Exciting is not a word I would use to describe the last month of working on the plane. There is always a huge sense of elation when you get to fit everything together...until you remember that you have to drill, deburr, dimple and countersink every single hole in every single piece.
The weekend after we got everything put together, Mike spent hours final drilling all of the holes in the horizontal stabilizer skin and a few other random pieces. Some of those pieces were quite difficult to get to, so he got to order a new tool - an angle drill.
I talked Mike out of the model that cost several hundred dollars and convinced him to get something that fit his existing drill. Considering we used it for about five minutes, I'm glad we were able to reach that compromise. We needed to drill holes into a small plate that connects the two horizontal stringers. The front and rear horizontal spars are directly above and below this plate so there is absolutely no way to get a regular drill into that tight space.
After Mike finished drilling all the holes in the skin, we took the whole thing apart. After the excitement of getting the entire horizontal stabilizer fitted together, there is nothing more disheartening than taking everything apart again.
When we put the parts together, we grabbed extra bags of clecos as we needed them. Once we took them all out, you could really appreciate the number of clecos we used to put the whole thing together.
In fact, there were so many clecos that the handle on our cheap plastic bin couldn't handle the weight.
We spent the next three weeks completing three steps in the instruction manual.
Actually, it took us an entire weekend to complete Step 6. A weekend consisting of three trips to the hangar and 10 man hours of effort.
Drudgery is the only word I can use to describe deburring all of those holes. Both sides of each hole had to be deburred, which obviously doubles the amount of work you think you have to do. The ribs are the most annoying because, while you can use the drill to deburr the holes on the outside, you have to deburr the holes on the inside of the flanges by hand.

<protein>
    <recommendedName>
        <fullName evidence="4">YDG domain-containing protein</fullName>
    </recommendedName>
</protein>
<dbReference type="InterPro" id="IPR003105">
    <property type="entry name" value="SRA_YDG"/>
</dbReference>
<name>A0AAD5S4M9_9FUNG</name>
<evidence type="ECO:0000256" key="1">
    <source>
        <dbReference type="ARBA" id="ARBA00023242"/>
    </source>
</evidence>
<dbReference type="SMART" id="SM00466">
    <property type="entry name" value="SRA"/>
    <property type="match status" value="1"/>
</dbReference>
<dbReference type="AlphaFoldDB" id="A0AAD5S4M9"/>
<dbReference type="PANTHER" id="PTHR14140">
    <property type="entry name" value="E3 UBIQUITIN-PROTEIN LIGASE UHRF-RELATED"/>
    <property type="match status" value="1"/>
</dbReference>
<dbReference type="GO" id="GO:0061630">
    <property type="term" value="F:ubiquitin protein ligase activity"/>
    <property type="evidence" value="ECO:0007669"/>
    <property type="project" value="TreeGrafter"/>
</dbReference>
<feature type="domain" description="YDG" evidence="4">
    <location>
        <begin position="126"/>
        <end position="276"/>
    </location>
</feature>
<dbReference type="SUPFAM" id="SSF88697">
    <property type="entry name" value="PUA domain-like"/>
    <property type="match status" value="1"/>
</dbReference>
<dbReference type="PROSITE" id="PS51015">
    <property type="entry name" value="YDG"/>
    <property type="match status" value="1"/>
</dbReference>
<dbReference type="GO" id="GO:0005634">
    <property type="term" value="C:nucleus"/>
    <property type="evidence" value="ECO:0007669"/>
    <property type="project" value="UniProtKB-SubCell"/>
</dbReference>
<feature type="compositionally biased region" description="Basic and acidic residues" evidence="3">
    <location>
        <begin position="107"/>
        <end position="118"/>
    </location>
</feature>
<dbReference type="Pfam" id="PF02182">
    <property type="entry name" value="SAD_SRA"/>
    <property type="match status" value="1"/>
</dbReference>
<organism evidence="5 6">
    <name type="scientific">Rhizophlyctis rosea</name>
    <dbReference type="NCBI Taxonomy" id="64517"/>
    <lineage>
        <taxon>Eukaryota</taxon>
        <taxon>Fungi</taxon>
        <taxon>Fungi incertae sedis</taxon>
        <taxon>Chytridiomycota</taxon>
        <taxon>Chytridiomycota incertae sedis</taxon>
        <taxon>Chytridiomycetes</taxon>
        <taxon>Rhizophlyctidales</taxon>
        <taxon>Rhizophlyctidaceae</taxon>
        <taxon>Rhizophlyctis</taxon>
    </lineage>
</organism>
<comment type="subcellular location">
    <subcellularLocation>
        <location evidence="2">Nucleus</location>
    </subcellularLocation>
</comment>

Before you ask, yes we tried the fancy new angle drill attachment, but the diameter of the drill head was too large. That deburring bit is pretty much flat against the web of the rib. It was hard enough to grab onto with the tips of your fingers. After deburring several hundred holes by spinning that bit, your fingers get pretty sore. The skins were much easier to deburr.
Even so, note the slightly crazed look on Mike's face. This picture was probably taken eight hours into our marathon deburring weekend. I deburred the other skin and figured I might as well count the number of holes in each skin - 250. That's 250 per side, so there were actually 500 holes in each skin. Multiply that by two because there are two skins = 1000 holes. And of course there are all of the holes in the underlying structure, approximately 1000 additional holes. Each of the holes in the skin and skeleton has to be deburred on both sides, so that's 4000 deburred holes. What a way to spend a weekend.
The next weekend, we had to dimple all of the holes in the skin and most of the skeleton as well. We used a dimpling die for our hand riveter to dimple the ribs. There are about eight holes on the horizontal stabilizer that don't get dimpled (for some secret reason that's not revealed in this section of the instruction manual) and while we marked those on the skin, we forgot to mark them on the ribs. So, we had to undimple a few holes, which we did by using a flat die that we normally use for riveting. It's not perfect, but it should work.
While I dimpled, Mike worked on countersinking the holes in the front and rear spar. This metal is too thick to dimple, but there has to be a recessed area for the skin dimples. Countersinking can be challenging because we don't have any sort of gauge to make sure the countersinks are the right size. Mike dimpled a scrap piece of aluminum that is the same thickness as the skin to use as a gauge. It's not an ideal situation but it's better than nothing.
We used the big C-frame dimpler to dimple the skin. It's definitely a two person job so I only got one picture (while balancing my end of the skin - Mike is a good sport when I want a picture). That took another weekend at the hangar.
We are finally ready to start riveting pieces together. That's a skill we haven't practiced in several months, so we'll see how it goes.